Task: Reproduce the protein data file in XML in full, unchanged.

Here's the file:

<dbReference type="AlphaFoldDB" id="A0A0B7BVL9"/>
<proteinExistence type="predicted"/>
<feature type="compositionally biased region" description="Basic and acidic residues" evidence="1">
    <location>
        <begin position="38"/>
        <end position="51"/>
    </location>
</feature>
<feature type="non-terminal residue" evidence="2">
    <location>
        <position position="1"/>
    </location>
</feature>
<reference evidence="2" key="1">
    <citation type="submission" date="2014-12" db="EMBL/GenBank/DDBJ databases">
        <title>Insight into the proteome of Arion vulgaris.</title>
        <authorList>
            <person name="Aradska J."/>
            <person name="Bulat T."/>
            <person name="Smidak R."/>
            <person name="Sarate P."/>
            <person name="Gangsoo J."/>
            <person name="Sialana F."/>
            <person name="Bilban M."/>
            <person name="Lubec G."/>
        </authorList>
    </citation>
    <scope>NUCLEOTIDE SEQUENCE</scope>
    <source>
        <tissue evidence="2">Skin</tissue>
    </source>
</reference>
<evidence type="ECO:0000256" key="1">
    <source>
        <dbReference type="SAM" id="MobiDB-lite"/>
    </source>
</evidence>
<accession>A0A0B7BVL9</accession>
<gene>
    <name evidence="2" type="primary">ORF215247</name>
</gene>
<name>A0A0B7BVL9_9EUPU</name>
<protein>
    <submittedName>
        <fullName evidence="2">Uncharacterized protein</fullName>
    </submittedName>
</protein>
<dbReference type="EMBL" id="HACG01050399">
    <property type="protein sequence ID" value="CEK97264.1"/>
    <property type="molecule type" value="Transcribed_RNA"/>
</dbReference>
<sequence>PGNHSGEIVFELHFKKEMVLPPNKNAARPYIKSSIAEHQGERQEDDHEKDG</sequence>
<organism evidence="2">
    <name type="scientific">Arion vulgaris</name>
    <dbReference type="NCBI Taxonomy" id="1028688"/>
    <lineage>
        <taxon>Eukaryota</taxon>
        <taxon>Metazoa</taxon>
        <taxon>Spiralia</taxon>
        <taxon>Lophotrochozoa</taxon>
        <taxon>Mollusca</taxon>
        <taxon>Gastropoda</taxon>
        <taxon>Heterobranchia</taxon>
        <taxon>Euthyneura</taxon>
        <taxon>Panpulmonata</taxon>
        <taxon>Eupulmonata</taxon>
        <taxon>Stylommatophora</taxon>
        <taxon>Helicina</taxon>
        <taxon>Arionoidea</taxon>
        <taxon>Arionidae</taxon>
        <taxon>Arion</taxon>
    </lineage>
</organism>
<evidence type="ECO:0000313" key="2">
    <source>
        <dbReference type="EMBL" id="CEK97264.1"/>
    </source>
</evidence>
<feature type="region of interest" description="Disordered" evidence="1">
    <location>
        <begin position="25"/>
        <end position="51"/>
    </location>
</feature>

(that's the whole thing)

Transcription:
<dbReference type="AlphaFoldDB" id="A0A0B7BVL9"/>
<proteinExistence type="predicted"/>
<feature type="compositionally biased region" description="Basic and acidic residues" evidence="1">
    <location>
        <begin position="38"/>
        <end position="51"/>
    </location>
</feature>
<feature type="non-terminal residue" evidence="2">
    <location>
        <position position="1"/>
    </location>
</feature>
<reference evidence="2" key="1">
    <citation type="submission" date="2014-12" db="EMBL/GenBank/DDBJ databases">
        <title>Insight into the proteome of Arion vulgaris.</title>
        <authorList>
            <person name="Aradska J."/>
            <person name="Bulat T."/>
            <person name="Smidak R."/>
            <person name="Sarate P."/>
            <person name="Gangsoo J."/>
            <person name="Sialana F."/>
            <person name="Bilban M."/>
            <person name="Lubec G."/>
        </authorList>
    </citation>
    <scope>NUCLEOTIDE SEQUENCE</scope>
    <source>
        <tissue evidence="2">Skin</tissue>
    </source>
</reference>
<evidence type="ECO:0000256" key="1">
    <source>
        <dbReference type="SAM" id="MobiDB-lite"/>
    </source>
</evidence>
<accession>A0A0B7BVL9</accession>
<gene>
    <name evidence="2" type="primary">ORF215247</name>
</gene>
<name>A0A0B7BVL9_9EUPU</name>
<protein>
    <submittedName>
        <fullName evidence="2">Uncharacterized protein</fullName>
    </submittedName>
</protein>
<dbReference type="EMBL" id="HACG01050399">
    <property type="protein sequence ID" value="CEK97264.1"/>
    <property type="molecule type" value="Transcribed_RNA"/>
</dbReference>
<sequence>PGNHSGEIVFELHFKKEMVLPPNKNAARPYIKSSIAEHQGERQEDDHEKDG</sequence>
<organism evidence="2">
    <name type="scientific">Arion vulgaris</name>
    <dbReference type="NCBI Taxonomy" id="1028688"/>
    <lineage>
        <taxon>Eukaryota</taxon>
        <taxon>Metazoa</taxon>
        <taxon>Spiralia</taxon>
        <taxon>Lophotrochozoa</taxon>
        <taxon>Mollusca</taxon>
        <taxon>Gastropoda</taxon>
        <taxon>Heterobranchia</taxon>
        <taxon>Euthyneura</taxon>
        <taxon>Panpulmonata</taxon>
        <taxon>Eupulmonata</taxon>
        <taxon>Stylommatophora</taxon>
        <taxon>Helicina</taxon>
        <taxon>Arionoidea</taxon>
        <taxon>Arionidae</taxon>
        <taxon>Arion</taxon>
    </lineage>
</organism>
<evidence type="ECO:0000313" key="2">
    <source>
        <dbReference type="EMBL" id="CEK97264.1"/>
    </source>
</evidence>
<feature type="region of interest" description="Disordered" evidence="1">
    <location>
        <begin position="25"/>
        <end position="51"/>
    </location>
</feature>